A permit that allows the holder to emit one ton of carbon dioxide. Credits are awarded to countries or groups that have reduced their green house gases below their emission quota. Carbon credits can be traded in the international market at their current market price.
The carbon credit system was ratified in conjunction with the Kyoto Protocol. Its goal is to stop the increase of carbon dioxide emissions.
For example, if an environmentalist group plants enough trees to reduce emissions by one ton, the group will be awarded a credit. If a steel producer has an emissions quota of 10 tons, but is expecting to produce 11 tons, it could purchase this carbon credit from the environmental group. The carbon credit system looks to reduce emissions by having countries honor their emission quotas and offer incentives for being below them.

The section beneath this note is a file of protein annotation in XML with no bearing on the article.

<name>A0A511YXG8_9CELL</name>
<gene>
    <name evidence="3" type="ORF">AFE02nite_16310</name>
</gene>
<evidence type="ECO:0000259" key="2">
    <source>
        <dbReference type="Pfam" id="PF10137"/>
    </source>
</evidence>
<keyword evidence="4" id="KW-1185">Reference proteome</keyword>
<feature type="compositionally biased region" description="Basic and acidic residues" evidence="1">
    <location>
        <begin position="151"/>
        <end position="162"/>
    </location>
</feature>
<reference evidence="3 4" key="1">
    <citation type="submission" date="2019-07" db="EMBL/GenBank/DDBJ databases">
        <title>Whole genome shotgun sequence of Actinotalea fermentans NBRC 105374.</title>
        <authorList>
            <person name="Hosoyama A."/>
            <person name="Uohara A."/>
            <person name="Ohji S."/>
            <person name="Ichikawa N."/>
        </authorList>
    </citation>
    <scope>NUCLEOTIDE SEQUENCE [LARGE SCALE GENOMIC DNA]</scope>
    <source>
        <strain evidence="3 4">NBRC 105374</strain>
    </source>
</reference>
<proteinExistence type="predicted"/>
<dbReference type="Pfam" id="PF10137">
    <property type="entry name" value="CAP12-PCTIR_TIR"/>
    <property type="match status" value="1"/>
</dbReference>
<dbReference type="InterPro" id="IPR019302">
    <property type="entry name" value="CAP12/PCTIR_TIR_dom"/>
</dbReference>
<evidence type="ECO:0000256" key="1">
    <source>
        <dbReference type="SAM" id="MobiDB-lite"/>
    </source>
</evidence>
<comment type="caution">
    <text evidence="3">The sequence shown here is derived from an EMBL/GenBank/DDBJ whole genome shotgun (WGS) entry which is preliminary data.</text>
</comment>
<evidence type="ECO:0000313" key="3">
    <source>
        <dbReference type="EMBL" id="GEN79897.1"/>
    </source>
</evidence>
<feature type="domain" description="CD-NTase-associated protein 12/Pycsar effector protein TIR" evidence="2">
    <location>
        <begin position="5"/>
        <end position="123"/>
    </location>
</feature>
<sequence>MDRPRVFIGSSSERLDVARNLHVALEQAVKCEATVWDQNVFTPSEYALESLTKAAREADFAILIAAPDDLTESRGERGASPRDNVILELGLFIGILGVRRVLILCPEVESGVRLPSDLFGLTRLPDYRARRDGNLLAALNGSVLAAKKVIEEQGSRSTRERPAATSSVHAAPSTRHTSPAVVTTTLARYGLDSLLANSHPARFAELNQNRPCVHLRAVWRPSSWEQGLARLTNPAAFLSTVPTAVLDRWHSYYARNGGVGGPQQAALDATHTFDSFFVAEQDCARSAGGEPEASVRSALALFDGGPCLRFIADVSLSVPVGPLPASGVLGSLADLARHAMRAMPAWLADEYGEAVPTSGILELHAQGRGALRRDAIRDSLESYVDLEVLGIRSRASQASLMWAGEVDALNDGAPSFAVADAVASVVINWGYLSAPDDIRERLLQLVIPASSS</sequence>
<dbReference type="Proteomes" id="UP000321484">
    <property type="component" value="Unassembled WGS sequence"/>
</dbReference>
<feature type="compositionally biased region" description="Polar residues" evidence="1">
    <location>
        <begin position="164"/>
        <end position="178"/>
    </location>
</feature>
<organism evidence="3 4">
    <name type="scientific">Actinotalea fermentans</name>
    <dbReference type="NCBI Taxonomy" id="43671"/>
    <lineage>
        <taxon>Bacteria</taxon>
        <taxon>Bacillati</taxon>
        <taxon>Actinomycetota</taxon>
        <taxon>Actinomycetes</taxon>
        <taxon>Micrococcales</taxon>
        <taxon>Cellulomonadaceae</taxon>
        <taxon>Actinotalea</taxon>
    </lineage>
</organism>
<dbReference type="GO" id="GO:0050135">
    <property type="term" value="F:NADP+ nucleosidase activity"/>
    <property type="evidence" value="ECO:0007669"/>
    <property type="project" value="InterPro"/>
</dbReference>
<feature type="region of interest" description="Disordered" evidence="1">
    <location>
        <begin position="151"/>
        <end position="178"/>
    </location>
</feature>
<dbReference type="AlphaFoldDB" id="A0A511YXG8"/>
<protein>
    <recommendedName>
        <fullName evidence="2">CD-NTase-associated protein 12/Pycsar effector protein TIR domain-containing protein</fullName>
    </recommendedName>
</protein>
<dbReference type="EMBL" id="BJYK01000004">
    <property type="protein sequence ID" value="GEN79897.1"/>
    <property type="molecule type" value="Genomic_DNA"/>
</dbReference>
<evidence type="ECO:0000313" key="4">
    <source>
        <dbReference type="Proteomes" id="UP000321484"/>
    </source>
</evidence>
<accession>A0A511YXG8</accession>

There are also many companies that sell carbon credits to commercial and individual customers who are interested in lowering their carbon foot- print on a voluntary basis. These carbon off setters purchase the credits from an investment fund or a carbon development company that has aggregated the credits from individual projects. Buyers and sellers can also use an exchange platform to trade, such as the Carbon Trade Exchange, which is like a stock exchange for carbon credits. The quality of the credits is based in part on the validation process and sophistication of the fund or development company that acted as the sponsor to the carbon project.